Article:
• Dr Lemming Dr Lemming on Apr 10, 2010

    Ron, are you saying that Press wasn't one of the strongest champions of the Tundra within Toyota? My recollection is that he was pretty passionate about it -- and even used the automotive press to further his cause. I get that Japanese culture is more group oriented. My point is that since the 1930s auto execs for the Big Three have virtually always equated bigger with better to a much greater degree than anywhere else in the world. This is not to say that you can't point to this phenomena among imports, e.g., look at the way the US versions of the Honda Civic and Accord have grown over the last two decades. However, I would argue that this reflects the general tendency -- particularly among the Japanese -- to succumb to what might be dubbed "GM envy." In the end the Tundra decision was undoubtedly made in Toyota City. But it doesn't seem to be a coincidence that a "bigger is better" guy like Press had prominence during that time period. I hope that one thing the Japanese have learned from the Tundra debacle is that not succumbing to American group think regarding vehicle size could result in better long-term product planning strategies.

    • Aqua225 Aqua225 on Apr 10, 2010

      DrL: I don't think size is what hurt Tundra. If they wanted the GM/Ford truck market, size to match is a given for these buyers. If it was smaller, the truck would have been an even bigger failure (as it is, I see a few on the road, maybe even more the last few months). Small trucks can't do what Americans like to do, which is tow large bass boats or ski boats in the weekend. The typical boat can toss the smaller trucks in the ditch in a emergency situation: it's simple physics, not a conspiracy to sell more gasoline. What hurt Tundra was mindspace. Before the UIA issues, most guys could be perfectly happy buying the wife a Lexus or a Camry, but would never have entertained the thought of a Tundra. And Tundra's initial introduction was a abject failure in Toyotaness. Cracking camshafts, rusting frames, and foldup frames when enthusiastically driven offroad (all can be found on google or youtube). Sure, Tundra may be a equivalent product or even superior at this point to Ford or Gm's product, but when it comes down to it, they botched a product launch, that was already on the shakey ground of American Truck Buyers. Anecdotally, as I mention above, they are ever so slightly increasing in my rural neck of the woods, so maybe people are slowly overcoming this. But Toyota will also need to solve the dealership problem to truly penetrate the American Truck Market: most areas that would be buying Tundras don't have a Toyota dealer for 35 miles or more, at least here in NC. To blame size is to not understand a truck buyer's needs (at least, truck buyers who are using them for some purpose other than commuting on the interstate to work in the morning & afternoon), and to completely miss the serious problem of access to dealers for the people Toyota was targeting with the design. Finally, last time I looked, Tundra wasn't any better than Nissan, Chevy, GMC, or Ford in the initial reported problem ratings, and Consumer Reports rated them as having equivalent number of problems. I don't know if that has changed for 2009/2010.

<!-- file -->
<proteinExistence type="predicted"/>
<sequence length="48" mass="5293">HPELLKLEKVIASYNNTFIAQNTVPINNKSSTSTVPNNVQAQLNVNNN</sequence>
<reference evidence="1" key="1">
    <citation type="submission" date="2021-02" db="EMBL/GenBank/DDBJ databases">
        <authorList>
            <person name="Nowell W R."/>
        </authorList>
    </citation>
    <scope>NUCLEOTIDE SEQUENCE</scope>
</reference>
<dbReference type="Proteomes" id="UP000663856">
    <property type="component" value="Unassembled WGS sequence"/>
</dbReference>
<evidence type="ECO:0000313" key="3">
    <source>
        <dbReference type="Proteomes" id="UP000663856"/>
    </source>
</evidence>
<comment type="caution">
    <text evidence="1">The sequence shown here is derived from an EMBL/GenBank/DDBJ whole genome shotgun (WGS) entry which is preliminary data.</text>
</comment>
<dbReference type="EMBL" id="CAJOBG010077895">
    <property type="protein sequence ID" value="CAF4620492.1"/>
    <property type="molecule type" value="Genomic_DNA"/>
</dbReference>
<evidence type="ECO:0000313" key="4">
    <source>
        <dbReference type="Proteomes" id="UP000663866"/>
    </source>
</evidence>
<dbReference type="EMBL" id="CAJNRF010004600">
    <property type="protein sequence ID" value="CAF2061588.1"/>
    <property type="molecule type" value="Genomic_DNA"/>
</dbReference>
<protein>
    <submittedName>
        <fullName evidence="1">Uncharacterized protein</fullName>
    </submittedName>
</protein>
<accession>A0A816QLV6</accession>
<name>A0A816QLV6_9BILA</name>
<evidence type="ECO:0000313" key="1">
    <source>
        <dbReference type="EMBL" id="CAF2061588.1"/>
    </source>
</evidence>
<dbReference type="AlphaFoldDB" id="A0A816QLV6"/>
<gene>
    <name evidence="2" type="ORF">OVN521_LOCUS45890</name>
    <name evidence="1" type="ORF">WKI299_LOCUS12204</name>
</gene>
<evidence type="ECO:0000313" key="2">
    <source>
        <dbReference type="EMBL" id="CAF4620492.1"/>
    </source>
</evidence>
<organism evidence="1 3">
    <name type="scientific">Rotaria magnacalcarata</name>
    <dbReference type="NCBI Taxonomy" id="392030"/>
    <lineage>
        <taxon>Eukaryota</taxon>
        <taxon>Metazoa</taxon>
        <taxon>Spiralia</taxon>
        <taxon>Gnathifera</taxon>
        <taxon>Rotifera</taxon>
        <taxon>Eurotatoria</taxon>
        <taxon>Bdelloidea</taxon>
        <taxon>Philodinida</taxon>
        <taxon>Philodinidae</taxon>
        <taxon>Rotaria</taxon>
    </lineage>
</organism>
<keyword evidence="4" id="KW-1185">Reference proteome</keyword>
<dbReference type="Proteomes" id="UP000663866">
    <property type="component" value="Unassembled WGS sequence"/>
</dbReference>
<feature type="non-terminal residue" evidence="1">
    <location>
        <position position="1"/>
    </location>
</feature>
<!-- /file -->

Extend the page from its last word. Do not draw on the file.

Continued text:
• 28-Cars-Later "But Assemblyman Phil Ting, the San Franciscan Democrat who wrote the electric school bus legislation, says this is all about the health and wellbeing of Golden State residents. In addition to the normal air pollution stemming from exhaust gasses, he believes children are being exposed to additional carcinogens by just being on a diesel bus."Phil is into real estate, he doesn't know jack sh!t about science or medicine and if media were real it would politely remind him his opinions are not qualified... if it were real. Another question if media were real is why is a very experienced real estate advisor and former tax assessor writing legislation on school busses? If you read the rest of his bio after 2014, his expertise seems to be applied but he gets into more and more things he's not qualified to speak to or legislate on - this isn't to say he isn't capable of doing more but just two years ago Communism™ kept reminding me Dr. Fauxi knew more about medicine than I did and I should die or something. So Uncle Phil just gets a pass with his unqualified opinions?Ting began his career as a real estate  financial adviser at  Arthur Andersen and  CBRE. He also previously served as the executive director of the  Asian Law Caucus, as the president of the Bay Area Assessors Association, and on the board of  Equality California. [url=https://en.wikipedia.org/wiki/Phil_Ting#cite_note-auto-1][1][/url][h3][/h3]In 2005, Ting was appointed San Francisco Assessor-Recorder in 2005 by Mayor  Gavin Newsom, becoming San Francisco’s highest-ranking  Chinese-American official at the time. He was then elected to the post in November 2005, garnering 58 percent of the vote.Ting was re-elected Assessor-Recorder in 2006 and 2010During his first term in the Assembly, Ting authored a law that helped set into motion the transformation of Piers 30-32 into what would become  Chase Center the home of the  Golden State Warriorshttps://en.wikipedia.org/wiki/Phil_Ting